Based on Yann Martel’s best-selling parable of hope, Life of Pi is a tale that touches on philosophy, religion and the unsurmountable will to live. After a resounding triumph in Broadway and the West End, the five-star theatrical adaptation has come rolling into The Lowry through an incredible traverse of the imagination.
When Pi’s family are forced to leave India and upheave their zoo to Canada, a great storm hits their ship, leaving only five survivors stranded on a single lifeboat – a hyena, a zebra, an orangutan, a sixteen-year-old named Pi, and a 450-pound Royal Bengal tiger, named Richard Parker.
Curtains raised, set unfolded, the audience was introduced to its very own Pi, who on our night, was played by the magnificent Tanvi Virmani. In this story, it is Miss (not Mr) Patel who will conquer the stage through a compelling performance of determination, warmth and humour.
The breathtaking show, directed by Max Webster, is centred around a mesmeric harmony between actor and puppetry, human and animal; with a narrative that dances between thoughtful moments of tranquillity and unexpected outbursts of energy.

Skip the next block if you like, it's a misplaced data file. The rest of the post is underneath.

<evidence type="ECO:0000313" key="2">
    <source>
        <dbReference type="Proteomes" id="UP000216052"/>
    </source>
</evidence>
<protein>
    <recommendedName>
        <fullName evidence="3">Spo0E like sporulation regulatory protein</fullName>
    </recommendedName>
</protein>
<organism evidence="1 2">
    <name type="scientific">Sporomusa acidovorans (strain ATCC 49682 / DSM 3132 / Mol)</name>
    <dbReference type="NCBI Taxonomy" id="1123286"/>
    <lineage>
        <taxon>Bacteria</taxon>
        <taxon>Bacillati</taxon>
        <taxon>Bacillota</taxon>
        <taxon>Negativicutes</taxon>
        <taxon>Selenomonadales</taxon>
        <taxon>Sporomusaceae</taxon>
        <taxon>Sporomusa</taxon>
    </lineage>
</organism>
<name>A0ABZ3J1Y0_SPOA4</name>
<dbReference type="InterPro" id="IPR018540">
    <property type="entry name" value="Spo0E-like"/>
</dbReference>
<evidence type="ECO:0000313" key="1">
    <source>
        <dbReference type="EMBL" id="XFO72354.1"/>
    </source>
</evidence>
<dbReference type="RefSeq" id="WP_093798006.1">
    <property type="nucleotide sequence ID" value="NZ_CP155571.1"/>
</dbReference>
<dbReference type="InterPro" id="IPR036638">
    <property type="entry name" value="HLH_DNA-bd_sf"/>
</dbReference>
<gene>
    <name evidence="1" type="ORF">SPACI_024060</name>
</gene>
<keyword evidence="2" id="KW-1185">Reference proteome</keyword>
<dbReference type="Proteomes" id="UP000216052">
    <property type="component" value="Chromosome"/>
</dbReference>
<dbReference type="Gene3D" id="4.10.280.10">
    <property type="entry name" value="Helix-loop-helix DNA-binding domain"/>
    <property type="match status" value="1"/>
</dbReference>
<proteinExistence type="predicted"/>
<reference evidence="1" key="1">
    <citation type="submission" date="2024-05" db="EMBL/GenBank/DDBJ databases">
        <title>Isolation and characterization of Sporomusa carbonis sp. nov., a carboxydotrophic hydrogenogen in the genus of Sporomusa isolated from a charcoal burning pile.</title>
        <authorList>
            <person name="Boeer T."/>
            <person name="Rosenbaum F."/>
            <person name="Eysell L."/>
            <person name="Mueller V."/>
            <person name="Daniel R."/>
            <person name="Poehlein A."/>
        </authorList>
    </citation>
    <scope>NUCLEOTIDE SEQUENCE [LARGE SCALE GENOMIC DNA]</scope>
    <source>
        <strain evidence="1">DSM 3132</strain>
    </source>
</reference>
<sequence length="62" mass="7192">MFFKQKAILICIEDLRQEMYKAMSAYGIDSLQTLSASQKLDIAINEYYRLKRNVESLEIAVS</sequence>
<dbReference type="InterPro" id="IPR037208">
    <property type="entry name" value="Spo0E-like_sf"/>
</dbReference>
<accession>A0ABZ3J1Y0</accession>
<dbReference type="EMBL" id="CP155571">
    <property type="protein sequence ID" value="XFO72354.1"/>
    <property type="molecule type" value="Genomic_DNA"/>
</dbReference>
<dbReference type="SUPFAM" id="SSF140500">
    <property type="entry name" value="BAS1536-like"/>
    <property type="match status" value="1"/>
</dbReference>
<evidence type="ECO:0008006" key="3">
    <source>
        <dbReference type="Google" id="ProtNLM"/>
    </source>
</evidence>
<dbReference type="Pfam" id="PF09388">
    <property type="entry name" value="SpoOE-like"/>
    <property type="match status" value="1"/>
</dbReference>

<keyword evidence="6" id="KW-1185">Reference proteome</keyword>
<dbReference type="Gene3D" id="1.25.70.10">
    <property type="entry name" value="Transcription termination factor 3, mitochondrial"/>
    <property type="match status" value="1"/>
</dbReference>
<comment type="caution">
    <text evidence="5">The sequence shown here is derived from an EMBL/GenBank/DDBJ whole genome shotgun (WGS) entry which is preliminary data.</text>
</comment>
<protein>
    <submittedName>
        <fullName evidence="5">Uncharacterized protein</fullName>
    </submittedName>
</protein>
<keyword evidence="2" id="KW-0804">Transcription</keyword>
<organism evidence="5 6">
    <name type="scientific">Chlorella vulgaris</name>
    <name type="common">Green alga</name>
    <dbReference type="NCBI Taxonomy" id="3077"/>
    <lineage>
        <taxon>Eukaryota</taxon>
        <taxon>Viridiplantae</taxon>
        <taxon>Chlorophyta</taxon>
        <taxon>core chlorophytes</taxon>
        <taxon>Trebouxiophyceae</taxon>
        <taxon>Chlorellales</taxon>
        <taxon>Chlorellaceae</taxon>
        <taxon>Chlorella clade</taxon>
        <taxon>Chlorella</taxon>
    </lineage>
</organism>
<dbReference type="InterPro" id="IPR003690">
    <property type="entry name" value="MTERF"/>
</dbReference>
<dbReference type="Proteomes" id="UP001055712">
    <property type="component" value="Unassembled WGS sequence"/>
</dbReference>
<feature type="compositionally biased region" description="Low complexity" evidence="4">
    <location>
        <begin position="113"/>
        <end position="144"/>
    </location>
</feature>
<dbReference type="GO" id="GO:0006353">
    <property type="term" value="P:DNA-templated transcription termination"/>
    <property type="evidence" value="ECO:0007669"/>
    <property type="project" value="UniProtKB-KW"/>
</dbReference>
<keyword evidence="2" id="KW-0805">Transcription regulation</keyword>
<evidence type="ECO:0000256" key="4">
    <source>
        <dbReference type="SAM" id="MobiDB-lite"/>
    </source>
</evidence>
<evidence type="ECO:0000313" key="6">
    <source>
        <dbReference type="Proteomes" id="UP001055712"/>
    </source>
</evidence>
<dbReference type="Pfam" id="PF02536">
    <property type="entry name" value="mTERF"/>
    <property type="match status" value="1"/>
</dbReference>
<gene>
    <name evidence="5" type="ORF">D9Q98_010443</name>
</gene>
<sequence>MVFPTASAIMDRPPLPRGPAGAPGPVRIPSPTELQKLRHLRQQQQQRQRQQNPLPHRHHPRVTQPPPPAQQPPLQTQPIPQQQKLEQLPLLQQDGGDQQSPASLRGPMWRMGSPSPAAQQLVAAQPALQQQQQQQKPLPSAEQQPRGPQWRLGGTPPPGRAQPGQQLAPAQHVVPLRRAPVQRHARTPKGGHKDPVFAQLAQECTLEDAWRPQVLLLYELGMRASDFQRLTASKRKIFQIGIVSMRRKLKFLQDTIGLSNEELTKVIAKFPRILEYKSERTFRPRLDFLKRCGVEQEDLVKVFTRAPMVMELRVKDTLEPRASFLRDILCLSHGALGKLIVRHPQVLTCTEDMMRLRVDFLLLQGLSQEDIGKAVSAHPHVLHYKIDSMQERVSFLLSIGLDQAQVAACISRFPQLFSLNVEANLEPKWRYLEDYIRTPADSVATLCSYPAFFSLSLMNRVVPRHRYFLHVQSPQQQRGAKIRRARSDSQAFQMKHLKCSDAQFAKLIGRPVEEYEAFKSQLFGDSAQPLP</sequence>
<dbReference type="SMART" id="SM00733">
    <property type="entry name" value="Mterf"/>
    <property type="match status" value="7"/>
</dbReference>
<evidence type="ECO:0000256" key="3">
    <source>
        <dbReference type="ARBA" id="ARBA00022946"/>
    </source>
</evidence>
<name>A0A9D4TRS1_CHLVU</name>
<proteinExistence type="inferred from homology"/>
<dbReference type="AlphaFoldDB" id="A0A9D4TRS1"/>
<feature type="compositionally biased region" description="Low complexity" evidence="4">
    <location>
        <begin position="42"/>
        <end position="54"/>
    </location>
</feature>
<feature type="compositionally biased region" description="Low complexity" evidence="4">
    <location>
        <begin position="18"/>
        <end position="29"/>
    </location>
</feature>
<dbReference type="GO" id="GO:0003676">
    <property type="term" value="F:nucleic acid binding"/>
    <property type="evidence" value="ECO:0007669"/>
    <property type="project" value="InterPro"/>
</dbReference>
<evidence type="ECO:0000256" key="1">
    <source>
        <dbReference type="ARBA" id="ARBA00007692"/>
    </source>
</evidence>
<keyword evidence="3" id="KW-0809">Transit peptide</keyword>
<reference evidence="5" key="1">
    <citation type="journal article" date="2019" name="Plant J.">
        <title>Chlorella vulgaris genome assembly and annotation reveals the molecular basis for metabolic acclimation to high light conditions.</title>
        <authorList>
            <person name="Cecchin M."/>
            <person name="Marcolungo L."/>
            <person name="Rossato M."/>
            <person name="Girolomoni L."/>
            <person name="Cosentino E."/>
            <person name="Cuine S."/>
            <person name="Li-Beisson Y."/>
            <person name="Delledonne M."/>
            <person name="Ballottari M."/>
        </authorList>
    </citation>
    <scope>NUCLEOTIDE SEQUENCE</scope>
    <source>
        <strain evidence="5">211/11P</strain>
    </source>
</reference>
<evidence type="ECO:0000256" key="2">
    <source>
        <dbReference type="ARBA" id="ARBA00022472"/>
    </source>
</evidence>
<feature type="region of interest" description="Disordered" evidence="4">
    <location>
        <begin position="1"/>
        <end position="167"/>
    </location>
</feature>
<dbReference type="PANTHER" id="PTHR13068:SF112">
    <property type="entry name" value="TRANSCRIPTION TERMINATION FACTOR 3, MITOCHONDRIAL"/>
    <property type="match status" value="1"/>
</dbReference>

If Life of Pi is all about the importance of storytelling, then Virmani and the entire production succeed in weaving non-linear versions of truth. This is elevated through a transformative set and lighting design (Tim Hatley, Nick Barnes, Finn Caldwell, Tim Lutkin, Andrzej Goulding).
Captivating scenes interchange between land, sky and sea; an exotic zoo, a bustling Indian market, a sinking ship, a crowded lifeboat that floats beneath the constellations, and a hospital ward, where the account unfolds.
Bringing a cacophony of creatures to life, puppet designers, Nick Barnes and Finn Caldwell (also puppet movement director), master a convincing range of animalistic action. There is an unsettling contrast between the soft, watery swimming motions at sea and the beastly carnage of a feeding frenzy onboard.
Likewise, the human choreography is entirely believable. As Virmani darts from one side of the lifeboat to the other, she is manic – yet controlled. As she is lifted through the narrative of space and time, the entire production is both elegant and dazzling.
Be under no illusion – in a wondrous exploration of humanity and the sanctity of life, Life of Pi pushes the boundaries of hearts and minds, raising the brutal question of how far one would go to survive. And how we might justify our actions to ourselves.
An awe-inspiring spectacle not to be missed, Life of Pi will be showing at The Lowry until Sun 7 Jan 2024, before continuing its tour all over the UK. Book your tickets using the button below.
Tue 5 Dec - Sun 7 Jan, The Lowry, The Quays, Salford M50 3AZ
- Rebekah Spratt
- Published on:
- Thu 14 Dec 2023